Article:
The other main reason for my preference for Warners is that its sense of humor is drier, more ironic. I prefer, to refer back to Wagstaff “wit” to “humor.” To this day, I generally don’t find obvious efforts at “funny” or “wacky” like broad physical comedy divorced from context to be very amusing — to the great annoyance of the person who sits opposite me at work, who has the precise opposite disposition. He can’t tell a joke without laughing at it, and prefers ANIMAL HOUSE, THE JERK and BLAZING SADDLES to THE PRODUCERS and DR. STRANGELOVE. Ernst Lubitsch famously said that “if you give the audience two and two, they don’t have to be told it’s four,” and the Warners cartoons understood that better.

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I just laughed myself silly just thinking of the way in “High Diving Hare,” the “camera” holds on the middle of the ladder while all we see is an already-ten-times-defeated Sam alternatively climbing up on the right edge of the frame and falling down on the left. Warner’s has as many great-but-out-of-context-banal walkoff lines as Lubitsch disciple Billy Wilder — Porky’s “b-b-b-b-b-b-big deal” and “ain’t I a stinker.” There’s also nothing inherently amusing about the line “how now, brown cow.” What makes it hilarious in the context of “Roman Legion-Hare” is the way Bugs says it and how it’s a pure taunt against Yosemite Sam. The very fact that the line means absolutely nothing besides being a hackneyed elocution lesson is what purifies the line into gesture. Even though there is something there is something inherently ridiculous about the phrase “Illudium Pu-36 Explosive Space Modulator,” the joke is still primarily about Marvin Martian’s hyper-fussy, pedantic way of saying it — the contrast between his enormous power (“I’m about to blow up the earth”) and wimpy person. Pedantry (or perhaps more precisely self-regard) is also mocked, in a different way, in the line “Wile E. Coyote, Super Genius,” a phrase that’s now entered the language as an insult ready to apply in many a case (it’s ironic that I love anti-pedantry jokes, huh?) There’s also more uninflected “side jokes” in Warners and side references that not all will get (but never dominate the action). First to come to mind — in “Rabbit Punch,” Bugs’ fight with the Champ lasts 110 rounds; this is the exact number, so it’s probably not a coincidence, of the longest gloved boxing match on record (the 1893 fight between Andy Bowen and Jack Burke).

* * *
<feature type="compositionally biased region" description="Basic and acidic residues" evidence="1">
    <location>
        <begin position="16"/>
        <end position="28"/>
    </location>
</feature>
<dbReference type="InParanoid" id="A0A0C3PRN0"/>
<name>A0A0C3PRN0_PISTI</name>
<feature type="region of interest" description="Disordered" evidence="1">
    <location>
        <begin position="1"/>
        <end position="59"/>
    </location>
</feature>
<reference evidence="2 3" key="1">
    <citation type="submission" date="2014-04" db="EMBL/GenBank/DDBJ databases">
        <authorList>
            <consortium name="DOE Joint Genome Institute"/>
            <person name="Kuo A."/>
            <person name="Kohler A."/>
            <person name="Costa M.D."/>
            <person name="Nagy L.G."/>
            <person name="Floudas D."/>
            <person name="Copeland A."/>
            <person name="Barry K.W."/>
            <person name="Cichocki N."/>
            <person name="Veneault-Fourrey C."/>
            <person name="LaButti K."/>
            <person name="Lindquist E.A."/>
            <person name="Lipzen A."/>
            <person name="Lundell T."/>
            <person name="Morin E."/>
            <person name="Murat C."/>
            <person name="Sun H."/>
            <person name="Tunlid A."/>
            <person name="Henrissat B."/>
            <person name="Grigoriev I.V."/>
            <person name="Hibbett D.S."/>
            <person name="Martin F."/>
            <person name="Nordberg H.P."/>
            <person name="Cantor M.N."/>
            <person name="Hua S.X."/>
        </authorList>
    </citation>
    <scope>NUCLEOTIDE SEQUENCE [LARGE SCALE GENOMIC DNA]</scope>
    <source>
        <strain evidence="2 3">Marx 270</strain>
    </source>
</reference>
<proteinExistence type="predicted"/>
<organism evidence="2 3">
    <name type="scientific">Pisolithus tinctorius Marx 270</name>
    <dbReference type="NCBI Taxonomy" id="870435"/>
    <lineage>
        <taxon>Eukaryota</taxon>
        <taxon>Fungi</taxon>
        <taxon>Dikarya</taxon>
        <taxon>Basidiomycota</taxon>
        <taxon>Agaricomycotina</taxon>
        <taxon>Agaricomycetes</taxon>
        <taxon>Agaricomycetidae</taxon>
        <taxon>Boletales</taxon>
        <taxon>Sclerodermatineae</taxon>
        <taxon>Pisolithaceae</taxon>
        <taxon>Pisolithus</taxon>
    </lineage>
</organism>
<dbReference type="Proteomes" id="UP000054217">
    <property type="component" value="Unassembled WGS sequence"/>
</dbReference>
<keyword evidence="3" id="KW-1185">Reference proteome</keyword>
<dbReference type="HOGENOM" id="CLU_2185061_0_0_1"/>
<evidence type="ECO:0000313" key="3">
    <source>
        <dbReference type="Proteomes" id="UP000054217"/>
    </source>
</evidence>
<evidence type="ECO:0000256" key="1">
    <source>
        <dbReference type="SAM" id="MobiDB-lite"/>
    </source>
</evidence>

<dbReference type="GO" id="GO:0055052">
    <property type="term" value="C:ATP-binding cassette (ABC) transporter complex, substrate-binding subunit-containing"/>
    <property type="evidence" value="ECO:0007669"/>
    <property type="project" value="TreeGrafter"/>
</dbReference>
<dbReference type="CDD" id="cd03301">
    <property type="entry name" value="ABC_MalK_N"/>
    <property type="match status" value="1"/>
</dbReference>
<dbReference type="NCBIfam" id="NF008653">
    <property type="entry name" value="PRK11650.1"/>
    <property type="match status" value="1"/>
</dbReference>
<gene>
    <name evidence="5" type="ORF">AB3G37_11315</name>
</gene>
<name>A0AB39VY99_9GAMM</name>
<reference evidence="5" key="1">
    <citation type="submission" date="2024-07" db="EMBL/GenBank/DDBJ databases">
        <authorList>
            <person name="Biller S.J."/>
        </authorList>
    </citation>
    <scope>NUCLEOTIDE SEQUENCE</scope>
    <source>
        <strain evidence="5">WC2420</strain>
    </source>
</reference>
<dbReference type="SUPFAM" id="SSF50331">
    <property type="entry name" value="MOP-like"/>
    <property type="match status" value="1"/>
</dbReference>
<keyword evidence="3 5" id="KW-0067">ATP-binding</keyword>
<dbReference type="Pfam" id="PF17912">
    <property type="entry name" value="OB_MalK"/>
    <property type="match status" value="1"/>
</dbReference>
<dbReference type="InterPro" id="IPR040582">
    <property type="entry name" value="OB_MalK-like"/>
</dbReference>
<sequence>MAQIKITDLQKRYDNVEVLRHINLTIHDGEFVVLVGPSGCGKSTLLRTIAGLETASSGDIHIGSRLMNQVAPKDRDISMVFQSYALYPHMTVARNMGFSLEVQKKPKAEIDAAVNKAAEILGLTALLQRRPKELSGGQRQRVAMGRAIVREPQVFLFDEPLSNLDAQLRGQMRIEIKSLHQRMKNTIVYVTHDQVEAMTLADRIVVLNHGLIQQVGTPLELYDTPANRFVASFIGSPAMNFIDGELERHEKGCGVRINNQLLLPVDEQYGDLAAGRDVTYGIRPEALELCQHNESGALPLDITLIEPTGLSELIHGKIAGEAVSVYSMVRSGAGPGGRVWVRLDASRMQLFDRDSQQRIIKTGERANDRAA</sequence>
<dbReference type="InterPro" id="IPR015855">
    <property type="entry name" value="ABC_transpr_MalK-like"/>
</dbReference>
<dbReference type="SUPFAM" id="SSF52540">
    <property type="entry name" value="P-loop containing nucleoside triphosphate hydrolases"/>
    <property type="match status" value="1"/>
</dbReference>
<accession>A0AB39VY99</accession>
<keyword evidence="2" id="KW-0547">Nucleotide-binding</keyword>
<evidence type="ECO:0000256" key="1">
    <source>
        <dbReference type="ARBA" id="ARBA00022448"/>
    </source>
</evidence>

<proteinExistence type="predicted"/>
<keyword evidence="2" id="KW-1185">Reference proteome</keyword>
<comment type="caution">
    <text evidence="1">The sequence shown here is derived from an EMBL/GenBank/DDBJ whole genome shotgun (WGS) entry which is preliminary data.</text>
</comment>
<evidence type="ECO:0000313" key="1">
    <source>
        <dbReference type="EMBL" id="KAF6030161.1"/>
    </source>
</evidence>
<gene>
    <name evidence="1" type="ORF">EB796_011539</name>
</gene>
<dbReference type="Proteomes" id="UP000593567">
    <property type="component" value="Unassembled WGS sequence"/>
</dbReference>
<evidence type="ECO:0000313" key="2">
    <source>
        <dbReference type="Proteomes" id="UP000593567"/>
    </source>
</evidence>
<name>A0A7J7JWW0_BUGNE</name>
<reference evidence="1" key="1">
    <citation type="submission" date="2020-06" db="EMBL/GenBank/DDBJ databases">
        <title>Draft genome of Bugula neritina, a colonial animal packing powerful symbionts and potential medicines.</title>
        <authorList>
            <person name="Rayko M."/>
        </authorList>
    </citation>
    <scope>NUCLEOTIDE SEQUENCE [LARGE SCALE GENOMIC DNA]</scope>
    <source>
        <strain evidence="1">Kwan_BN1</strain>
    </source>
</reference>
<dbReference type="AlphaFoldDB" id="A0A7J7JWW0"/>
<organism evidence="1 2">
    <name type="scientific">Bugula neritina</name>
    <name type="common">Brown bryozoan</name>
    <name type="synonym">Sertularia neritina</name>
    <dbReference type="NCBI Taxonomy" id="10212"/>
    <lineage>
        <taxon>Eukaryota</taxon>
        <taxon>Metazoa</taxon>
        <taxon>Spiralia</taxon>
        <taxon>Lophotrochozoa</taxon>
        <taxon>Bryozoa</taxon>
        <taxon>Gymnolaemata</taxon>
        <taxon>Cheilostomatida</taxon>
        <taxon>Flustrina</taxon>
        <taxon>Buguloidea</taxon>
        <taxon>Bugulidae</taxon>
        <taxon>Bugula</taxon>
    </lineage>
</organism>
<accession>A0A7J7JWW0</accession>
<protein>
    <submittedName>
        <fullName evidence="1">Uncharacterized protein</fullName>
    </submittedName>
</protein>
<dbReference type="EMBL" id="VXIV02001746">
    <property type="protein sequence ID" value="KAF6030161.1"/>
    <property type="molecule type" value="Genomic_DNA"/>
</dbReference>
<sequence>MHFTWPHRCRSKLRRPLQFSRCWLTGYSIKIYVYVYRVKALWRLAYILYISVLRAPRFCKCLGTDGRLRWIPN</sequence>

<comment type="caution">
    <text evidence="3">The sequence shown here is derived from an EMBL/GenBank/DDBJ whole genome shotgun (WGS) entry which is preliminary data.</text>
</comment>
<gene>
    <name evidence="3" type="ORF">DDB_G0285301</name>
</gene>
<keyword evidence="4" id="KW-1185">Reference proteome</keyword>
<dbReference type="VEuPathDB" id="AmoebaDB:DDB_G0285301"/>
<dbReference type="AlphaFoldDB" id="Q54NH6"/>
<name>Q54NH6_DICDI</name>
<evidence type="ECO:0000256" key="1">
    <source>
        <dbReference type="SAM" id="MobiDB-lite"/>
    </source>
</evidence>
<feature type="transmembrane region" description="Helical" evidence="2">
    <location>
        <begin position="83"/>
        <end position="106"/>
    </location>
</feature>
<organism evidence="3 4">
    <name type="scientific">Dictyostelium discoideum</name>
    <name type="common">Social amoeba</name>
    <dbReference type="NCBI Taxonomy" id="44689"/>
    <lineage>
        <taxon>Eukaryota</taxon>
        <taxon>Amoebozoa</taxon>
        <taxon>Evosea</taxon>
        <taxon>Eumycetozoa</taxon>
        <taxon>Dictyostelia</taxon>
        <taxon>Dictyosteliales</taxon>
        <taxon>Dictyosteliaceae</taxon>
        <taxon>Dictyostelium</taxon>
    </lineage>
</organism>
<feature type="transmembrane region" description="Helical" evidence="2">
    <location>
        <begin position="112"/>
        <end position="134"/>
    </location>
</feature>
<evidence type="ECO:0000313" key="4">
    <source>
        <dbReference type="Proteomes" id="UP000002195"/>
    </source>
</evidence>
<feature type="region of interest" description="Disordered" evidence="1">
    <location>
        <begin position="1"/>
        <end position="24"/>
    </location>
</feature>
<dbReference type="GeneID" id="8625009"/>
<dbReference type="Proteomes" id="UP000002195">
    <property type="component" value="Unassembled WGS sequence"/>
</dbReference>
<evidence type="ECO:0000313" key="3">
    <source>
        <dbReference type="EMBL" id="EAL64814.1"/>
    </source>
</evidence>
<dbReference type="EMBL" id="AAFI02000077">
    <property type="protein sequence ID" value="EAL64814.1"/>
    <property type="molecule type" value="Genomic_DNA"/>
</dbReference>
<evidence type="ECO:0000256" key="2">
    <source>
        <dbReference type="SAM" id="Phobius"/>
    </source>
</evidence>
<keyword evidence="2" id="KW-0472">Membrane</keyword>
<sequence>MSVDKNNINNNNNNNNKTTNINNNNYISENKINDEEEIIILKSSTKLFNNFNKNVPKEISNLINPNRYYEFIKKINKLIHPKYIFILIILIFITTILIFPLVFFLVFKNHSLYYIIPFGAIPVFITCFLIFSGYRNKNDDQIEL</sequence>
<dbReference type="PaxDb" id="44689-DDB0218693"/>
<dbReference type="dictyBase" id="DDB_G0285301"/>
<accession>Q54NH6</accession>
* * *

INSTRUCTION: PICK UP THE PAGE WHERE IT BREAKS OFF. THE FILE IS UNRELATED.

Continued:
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But my favorite Warners short is “The Rabbit of Seville,” because it has everything I love both about Bugs and Rossini. Indeed the Barber overture is my single all-time favorite piece of music, and most of the adjectives I’d apply to it — breezy, witty, lilting, graceful, charming, shaded, compulsively listenable, melodic fun — I’d apply to Bugs too. The animation, the gestures, and the parodic lyrics themselves both stay in perfect step to the Rossini music (even though Bugs has to grow an extra finger to do it). It’s like a seven-minute high-wire act that never looks down. In retrospect, it was the perfect piece of music for scoring a Bugs Bunny cartoon. In fact, frankly I don’t know how to separate my love for both “Rabbit of Seville” and the Rossini overture — which is chicken and which is egg. I know I saw the cartoon first, and that I was resitant to opera as a boy. But what “Rabbit” did later was make me unafraid to laugh at “Barber.” But you know what … you’re *supposed* to laugh at “Barber”; it’s a romantic comedy and Figaro is a puckish mixer, not completely unrelated to Bugs. We Anglophones so cover opera with the mantle of “classic” and “high culture” that we forget that so much of even the most conservative opera canon is silly romantic comedy — comedia dell’arte with songs. Mozart’s “Cosi Fan Tutte” and “The Marriage of Figaro” probably round out, with “Barber,” my three favorites. And loving “Barber” made me realize how much of Warner’s animation resembles nothing more than a contemporary form of opera buffa (centering on movement rather than notes), how much it owes to the traditions of the past, and how we can connect one to the other and make the past come alive and give depth to the present.

July 8, 2006 - Posted by | Uncategorized | , , ,